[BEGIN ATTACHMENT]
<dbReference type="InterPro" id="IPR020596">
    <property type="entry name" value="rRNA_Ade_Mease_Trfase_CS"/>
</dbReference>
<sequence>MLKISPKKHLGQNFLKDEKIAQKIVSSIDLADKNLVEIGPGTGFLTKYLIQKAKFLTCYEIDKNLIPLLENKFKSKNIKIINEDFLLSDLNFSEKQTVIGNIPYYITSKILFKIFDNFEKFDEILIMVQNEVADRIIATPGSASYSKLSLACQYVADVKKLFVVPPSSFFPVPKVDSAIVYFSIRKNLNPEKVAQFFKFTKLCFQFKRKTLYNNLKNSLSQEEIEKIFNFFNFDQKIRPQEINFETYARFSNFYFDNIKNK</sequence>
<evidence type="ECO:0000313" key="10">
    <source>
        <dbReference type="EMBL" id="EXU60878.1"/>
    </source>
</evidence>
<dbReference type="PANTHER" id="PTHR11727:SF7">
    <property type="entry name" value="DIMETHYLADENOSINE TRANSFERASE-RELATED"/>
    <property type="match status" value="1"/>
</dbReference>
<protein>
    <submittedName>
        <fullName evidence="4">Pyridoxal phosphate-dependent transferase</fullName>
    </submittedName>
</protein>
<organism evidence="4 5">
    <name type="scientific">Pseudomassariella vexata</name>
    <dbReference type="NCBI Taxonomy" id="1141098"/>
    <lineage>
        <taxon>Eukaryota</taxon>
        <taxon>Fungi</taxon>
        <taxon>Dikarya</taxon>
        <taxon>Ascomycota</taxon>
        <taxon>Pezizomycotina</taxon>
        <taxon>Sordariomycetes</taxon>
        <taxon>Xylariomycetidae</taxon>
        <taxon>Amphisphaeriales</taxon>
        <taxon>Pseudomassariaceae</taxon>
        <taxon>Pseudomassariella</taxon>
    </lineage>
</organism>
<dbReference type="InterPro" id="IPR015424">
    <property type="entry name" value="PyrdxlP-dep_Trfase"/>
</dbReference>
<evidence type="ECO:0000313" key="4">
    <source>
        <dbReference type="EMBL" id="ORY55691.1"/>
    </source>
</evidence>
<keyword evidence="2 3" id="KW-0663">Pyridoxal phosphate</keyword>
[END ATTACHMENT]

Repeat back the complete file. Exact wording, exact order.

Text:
<dbReference type="InterPro" id="IPR020596">
    <property type="entry name" value="rRNA_Ade_Mease_Trfase_CS"/>
</dbReference>
<sequence>MLKISPKKHLGQNFLKDEKIAQKIVSSIDLADKNLVEIGPGTGFLTKYLIQKAKFLTCYEIDKNLIPLLENKFKSKNIKIINEDFLLSDLNFSEKQTVIGNIPYYITSKILFKIFDNFEKFDEILIMVQNEVADRIIATPGSASYSKLSLACQYVADVKKLFVVPPSSFFPVPKVDSAIVYFSIRKNLNPEKVAQFFKFTKLCFQFKRKTLYNNLKNSLSQEEIEKIFNFFNFDQKIRPQEINFETYARFSNFYFDNIKNK</sequence>
<evidence type="ECO:0000313" key="10">
    <source>
        <dbReference type="EMBL" id="EXU60878.1"/>
    </source>
</evidence>
<dbReference type="PANTHER" id="PTHR11727:SF7">
    <property type="entry name" value="DIMETHYLADENOSINE TRANSFERASE-RELATED"/>
    <property type="match status" value="1"/>
</dbReference>
<protein>
    <submittedName>
        <fullName evidence="4">Pyridoxal phosphate-dependent transferase</fullName>
    </submittedName>
</protein>
<organism evidence="4 5">
    <name type="scientific">Pseudomassariella vexata</name>
    <dbReference type="NCBI Taxonomy" id="1141098"/>
    <lineage>
        <taxon>Eukaryota</taxon>
        <taxon>Fungi</taxon>
        <taxon>Dikarya</taxon>
        <taxon>Ascomycota</taxon>
        <taxon>Pezizomycotina</taxon>
        <taxon>Sordariomycetes</taxon>
        <taxon>Xylariomycetidae</taxon>
        <taxon>Amphisphaeriales</taxon>
        <taxon>Pseudomassariaceae</taxon>
        <taxon>Pseudomassariella</taxon>
    </lineage>
</organism>
<dbReference type="InterPro" id="IPR015424">
    <property type="entry name" value="PyrdxlP-dep_Trfase"/>
</dbReference>
<evidence type="ECO:0000313" key="4">
    <source>
        <dbReference type="EMBL" id="ORY55691.1"/>
    </source>
</evidence>
<keyword evidence="2 3" id="KW-0663">Pyridoxal phosphate</keyword>